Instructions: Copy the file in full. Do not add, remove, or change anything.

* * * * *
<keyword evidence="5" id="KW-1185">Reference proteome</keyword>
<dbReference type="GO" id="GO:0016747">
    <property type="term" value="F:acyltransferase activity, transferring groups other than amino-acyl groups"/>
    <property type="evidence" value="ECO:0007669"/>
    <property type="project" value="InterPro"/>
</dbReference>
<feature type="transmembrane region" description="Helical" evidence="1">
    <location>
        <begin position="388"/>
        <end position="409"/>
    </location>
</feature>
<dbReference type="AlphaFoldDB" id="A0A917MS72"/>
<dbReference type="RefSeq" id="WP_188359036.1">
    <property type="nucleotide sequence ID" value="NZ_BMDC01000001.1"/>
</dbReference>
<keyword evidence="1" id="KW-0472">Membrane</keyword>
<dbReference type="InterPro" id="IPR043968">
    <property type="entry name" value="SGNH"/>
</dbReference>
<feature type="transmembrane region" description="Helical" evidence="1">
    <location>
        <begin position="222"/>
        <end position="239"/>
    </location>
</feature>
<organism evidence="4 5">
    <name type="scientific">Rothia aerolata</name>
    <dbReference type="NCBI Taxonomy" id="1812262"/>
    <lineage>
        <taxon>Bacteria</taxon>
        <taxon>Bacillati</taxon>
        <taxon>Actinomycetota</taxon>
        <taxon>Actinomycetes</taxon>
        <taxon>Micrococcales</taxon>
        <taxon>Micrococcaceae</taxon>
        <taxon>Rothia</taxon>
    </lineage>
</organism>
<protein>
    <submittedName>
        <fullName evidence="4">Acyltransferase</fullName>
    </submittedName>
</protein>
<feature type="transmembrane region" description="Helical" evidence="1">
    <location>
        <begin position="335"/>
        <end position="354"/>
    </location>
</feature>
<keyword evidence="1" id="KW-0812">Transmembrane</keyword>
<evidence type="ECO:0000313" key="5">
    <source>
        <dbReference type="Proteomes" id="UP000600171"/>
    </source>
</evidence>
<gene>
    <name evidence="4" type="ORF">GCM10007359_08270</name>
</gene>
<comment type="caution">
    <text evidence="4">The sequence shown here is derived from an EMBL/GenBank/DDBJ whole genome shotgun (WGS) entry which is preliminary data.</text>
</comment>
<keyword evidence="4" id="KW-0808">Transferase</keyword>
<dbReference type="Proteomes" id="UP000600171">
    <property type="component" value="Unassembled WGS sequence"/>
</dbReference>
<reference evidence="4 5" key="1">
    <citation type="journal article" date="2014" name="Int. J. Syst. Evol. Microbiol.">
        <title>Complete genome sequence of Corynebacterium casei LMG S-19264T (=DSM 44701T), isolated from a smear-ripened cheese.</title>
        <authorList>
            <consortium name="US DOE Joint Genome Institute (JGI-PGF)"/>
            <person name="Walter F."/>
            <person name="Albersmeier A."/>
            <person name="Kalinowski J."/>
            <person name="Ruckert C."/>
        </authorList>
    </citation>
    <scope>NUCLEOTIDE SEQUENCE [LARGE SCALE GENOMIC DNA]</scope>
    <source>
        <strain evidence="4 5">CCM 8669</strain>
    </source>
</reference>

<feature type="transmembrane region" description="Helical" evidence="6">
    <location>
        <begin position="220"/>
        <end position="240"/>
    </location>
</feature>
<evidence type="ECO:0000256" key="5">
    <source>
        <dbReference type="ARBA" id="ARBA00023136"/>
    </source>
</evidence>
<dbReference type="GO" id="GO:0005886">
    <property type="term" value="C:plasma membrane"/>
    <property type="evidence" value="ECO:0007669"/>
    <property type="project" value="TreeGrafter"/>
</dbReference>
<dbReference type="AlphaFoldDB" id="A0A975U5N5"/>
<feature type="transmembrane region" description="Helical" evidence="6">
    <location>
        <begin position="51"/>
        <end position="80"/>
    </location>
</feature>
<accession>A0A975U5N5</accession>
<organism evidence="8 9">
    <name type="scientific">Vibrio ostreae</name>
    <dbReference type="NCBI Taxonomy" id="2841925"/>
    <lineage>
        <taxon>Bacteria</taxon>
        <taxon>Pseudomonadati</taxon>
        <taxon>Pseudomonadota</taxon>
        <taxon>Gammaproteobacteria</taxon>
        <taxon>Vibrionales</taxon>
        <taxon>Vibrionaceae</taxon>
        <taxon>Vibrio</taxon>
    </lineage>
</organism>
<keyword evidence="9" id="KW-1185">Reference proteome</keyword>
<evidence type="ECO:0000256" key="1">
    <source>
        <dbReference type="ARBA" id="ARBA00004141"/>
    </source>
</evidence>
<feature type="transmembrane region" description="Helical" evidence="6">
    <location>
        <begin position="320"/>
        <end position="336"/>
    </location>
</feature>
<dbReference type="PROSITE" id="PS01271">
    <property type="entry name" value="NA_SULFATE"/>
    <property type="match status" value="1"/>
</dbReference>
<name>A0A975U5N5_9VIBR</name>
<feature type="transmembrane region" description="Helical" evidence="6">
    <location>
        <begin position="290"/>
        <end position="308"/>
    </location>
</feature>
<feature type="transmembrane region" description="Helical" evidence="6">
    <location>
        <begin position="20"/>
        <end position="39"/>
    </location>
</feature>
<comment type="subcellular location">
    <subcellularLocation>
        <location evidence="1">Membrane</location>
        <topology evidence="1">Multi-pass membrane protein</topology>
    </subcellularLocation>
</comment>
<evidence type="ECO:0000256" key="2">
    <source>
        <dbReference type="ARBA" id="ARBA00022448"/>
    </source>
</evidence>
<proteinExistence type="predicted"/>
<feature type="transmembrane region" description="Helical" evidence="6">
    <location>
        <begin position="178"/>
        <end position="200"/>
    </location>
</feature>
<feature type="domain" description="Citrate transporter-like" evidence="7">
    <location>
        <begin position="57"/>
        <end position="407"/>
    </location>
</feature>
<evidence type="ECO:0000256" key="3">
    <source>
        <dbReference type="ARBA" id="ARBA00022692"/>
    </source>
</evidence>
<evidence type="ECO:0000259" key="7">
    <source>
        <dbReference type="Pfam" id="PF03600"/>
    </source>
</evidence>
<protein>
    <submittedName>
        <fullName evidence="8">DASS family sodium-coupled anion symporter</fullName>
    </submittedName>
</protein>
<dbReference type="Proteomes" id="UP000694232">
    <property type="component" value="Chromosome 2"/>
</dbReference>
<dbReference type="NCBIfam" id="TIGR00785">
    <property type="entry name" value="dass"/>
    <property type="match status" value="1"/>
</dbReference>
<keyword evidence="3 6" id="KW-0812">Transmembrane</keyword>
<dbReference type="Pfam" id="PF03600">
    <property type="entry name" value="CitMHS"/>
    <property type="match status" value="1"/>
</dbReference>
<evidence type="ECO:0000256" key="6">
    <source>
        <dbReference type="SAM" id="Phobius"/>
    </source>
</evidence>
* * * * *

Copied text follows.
<keyword evidence="5" id="KW-1185">Reference proteome</keyword>
<dbReference type="GO" id="GO:0016747">
    <property type="term" value="F:acyltransferase activity, transferring groups other than amino-acyl groups"/>
    <property type="evidence" value="ECO:0007669"/>
    <property type="project" value="InterPro"/>
</dbReference>
<feature type="transmembrane region" description="Helical" evidence="1">
    <location>
        <begin position="388"/>
        <end position="409"/>
    </location>
</feature>
<dbReference type="AlphaFoldDB" id="A0A917MS72"/>
<dbReference type="RefSeq" id="WP_188359036.1">
    <property type="nucleotide sequence ID" value="NZ_BMDC01000001.1"/>
</dbReference>
<keyword evidence="1" id="KW-0472">Membrane</keyword>
<dbReference type="InterPro" id="IPR043968">
    <property type="entry name" value="SGNH"/>
</dbReference>
<feature type="transmembrane region" description="Helical" evidence="1">
    <location>
        <begin position="222"/>
        <end position="239"/>
    </location>
</feature>
<organism evidence="4 5">
    <name type="scientific">Rothia aerolata</name>
    <dbReference type="NCBI Taxonomy" id="1812262"/>
    <lineage>
        <taxon>Bacteria</taxon>
        <taxon>Bacillati</taxon>
        <taxon>Actinomycetota</taxon>
        <taxon>Actinomycetes</taxon>
        <taxon>Micrococcales</taxon>
        <taxon>Micrococcaceae</taxon>
        <taxon>Rothia</taxon>
    </lineage>
</organism>
<protein>
    <submittedName>
        <fullName evidence="4">Acyltransferase</fullName>
    </submittedName>
</protein>
<feature type="transmembrane region" description="Helical" evidence="1">
    <location>
        <begin position="335"/>
        <end position="354"/>
    </location>
</feature>
<keyword evidence="1" id="KW-0812">Transmembrane</keyword>
<evidence type="ECO:0000313" key="5">
    <source>
        <dbReference type="Proteomes" id="UP000600171"/>
    </source>
</evidence>
<gene>
    <name evidence="4" type="ORF">GCM10007359_08270</name>
</gene>
<comment type="caution">
    <text evidence="4">The sequence shown here is derived from an EMBL/GenBank/DDBJ whole genome shotgun (WGS) entry which is preliminary data.</text>
</comment>
<keyword evidence="4" id="KW-0808">Transferase</keyword>
<dbReference type="Proteomes" id="UP000600171">
    <property type="component" value="Unassembled WGS sequence"/>
</dbReference>
<reference evidence="4 5" key="1">
    <citation type="journal article" date="2014" name="Int. J. Syst. Evol. Microbiol.">
        <title>Complete genome sequence of Corynebacterium casei LMG S-19264T (=DSM 44701T), isolated from a smear-ripened cheese.</title>
        <authorList>
            <consortium name="US DOE Joint Genome Institute (JGI-PGF)"/>
            <person name="Walter F."/>
            <person name="Albersmeier A."/>
            <person name="Kalinowski J."/>
            <person name="Ruckert C."/>
        </authorList>
    </citation>
    <scope>NUCLEOTIDE SEQUENCE [LARGE SCALE GENOMIC DNA]</scope>
    <source>
        <strain evidence="4 5">CCM 8669</strain>
    </source>
</reference>

<feature type="transmembrane region" description="Helical" evidence="6">
    <location>
        <begin position="220"/>
        <end position="240"/>
    </location>
</feature>
<evidence type="ECO:0000256" key="5">
    <source>
        <dbReference type="ARBA" id="ARBA00023136"/>
    </source>
</evidence>
<dbReference type="GO" id="GO:0005886">
    <property type="term" value="C:plasma membrane"/>
    <property type="evidence" value="ECO:0007669"/>
    <property type="project" value="TreeGrafter"/>
</dbReference>
<dbReference type="AlphaFoldDB" id="A0A975U5N5"/>
<feature type="transmembrane region" description="Helical" evidence="6">
    <location>
        <begin position="51"/>
        <end position="80"/>
    </location>
</feature>
<accession>A0A975U5N5</accession>
<organism evidence="8 9">
    <name type="scientific">Vibrio ostreae</name>
    <dbReference type="NCBI Taxonomy" id="2841925"/>
    <lineage>
        <taxon>Bacteria</taxon>
        <taxon>Pseudomonadati</taxon>
        <taxon>Pseudomonadota</taxon>
        <taxon>Gammaproteobacteria</taxon>
        <taxon>Vibrionales</taxon>
        <taxon>Vibrionaceae</taxon>
        <taxon>Vibrio</taxon>
    </lineage>
</organism>
<keyword evidence="9" id="KW-1185">Reference proteome</keyword>
<evidence type="ECO:0000256" key="1">
    <source>
        <dbReference type="ARBA" id="ARBA00004141"/>
    </source>
</evidence>
<feature type="transmembrane region" description="Helical" evidence="6">
    <location>
        <begin position="320"/>
        <end position="336"/>
    </location>
</feature>
<dbReference type="PROSITE" id="PS01271">
    <property type="entry name" value="NA_SULFATE"/>
    <property type="match status" value="1"/>
</dbReference>
<name>A0A975U5N5_9VIBR</name>
<feature type="transmembrane region" description="Helical" evidence="6">
    <location>
        <begin position="290"/>
        <end position="308"/>
    </location>
</feature>
<feature type="transmembrane region" description="Helical" evidence="6">
    <location>
        <begin position="20"/>
        <end position="39"/>
    </location>
</feature>
<comment type="subcellular location">
    <subcellularLocation>
        <location evidence="1">Membrane</location>
        <topology evidence="1">Multi-pass membrane protein</topology>
    </subcellularLocation>
</comment>
<evidence type="ECO:0000256" key="2">
    <source>
        <dbReference type="ARBA" id="ARBA00022448"/>
    </source>
</evidence>
<proteinExistence type="predicted"/>
<feature type="transmembrane region" description="Helical" evidence="6">
    <location>
        <begin position="178"/>
        <end position="200"/>
    </location>
</feature>
<feature type="domain" description="Citrate transporter-like" evidence="7">
    <location>
        <begin position="57"/>
        <end position="407"/>
    </location>
</feature>
<evidence type="ECO:0000256" key="3">
    <source>
        <dbReference type="ARBA" id="ARBA00022692"/>
    </source>
</evidence>
<evidence type="ECO:0000259" key="7">
    <source>
        <dbReference type="Pfam" id="PF03600"/>
    </source>
</evidence>
<protein>
    <submittedName>
        <fullName evidence="8">DASS family sodium-coupled anion symporter</fullName>
    </submittedName>
</protein>
<dbReference type="Proteomes" id="UP000694232">
    <property type="component" value="Chromosome 2"/>
</dbReference>
<dbReference type="NCBIfam" id="TIGR00785">
    <property type="entry name" value="dass"/>
    <property type="match status" value="1"/>
</dbReference>
<keyword evidence="3 6" id="KW-0812">Transmembrane</keyword>
<dbReference type="Pfam" id="PF03600">
    <property type="entry name" value="CitMHS"/>
    <property type="match status" value="1"/>
</dbReference>
<evidence type="ECO:0000256" key="6">
    <source>
        <dbReference type="SAM" id="Phobius"/>
    </source>
</evidence>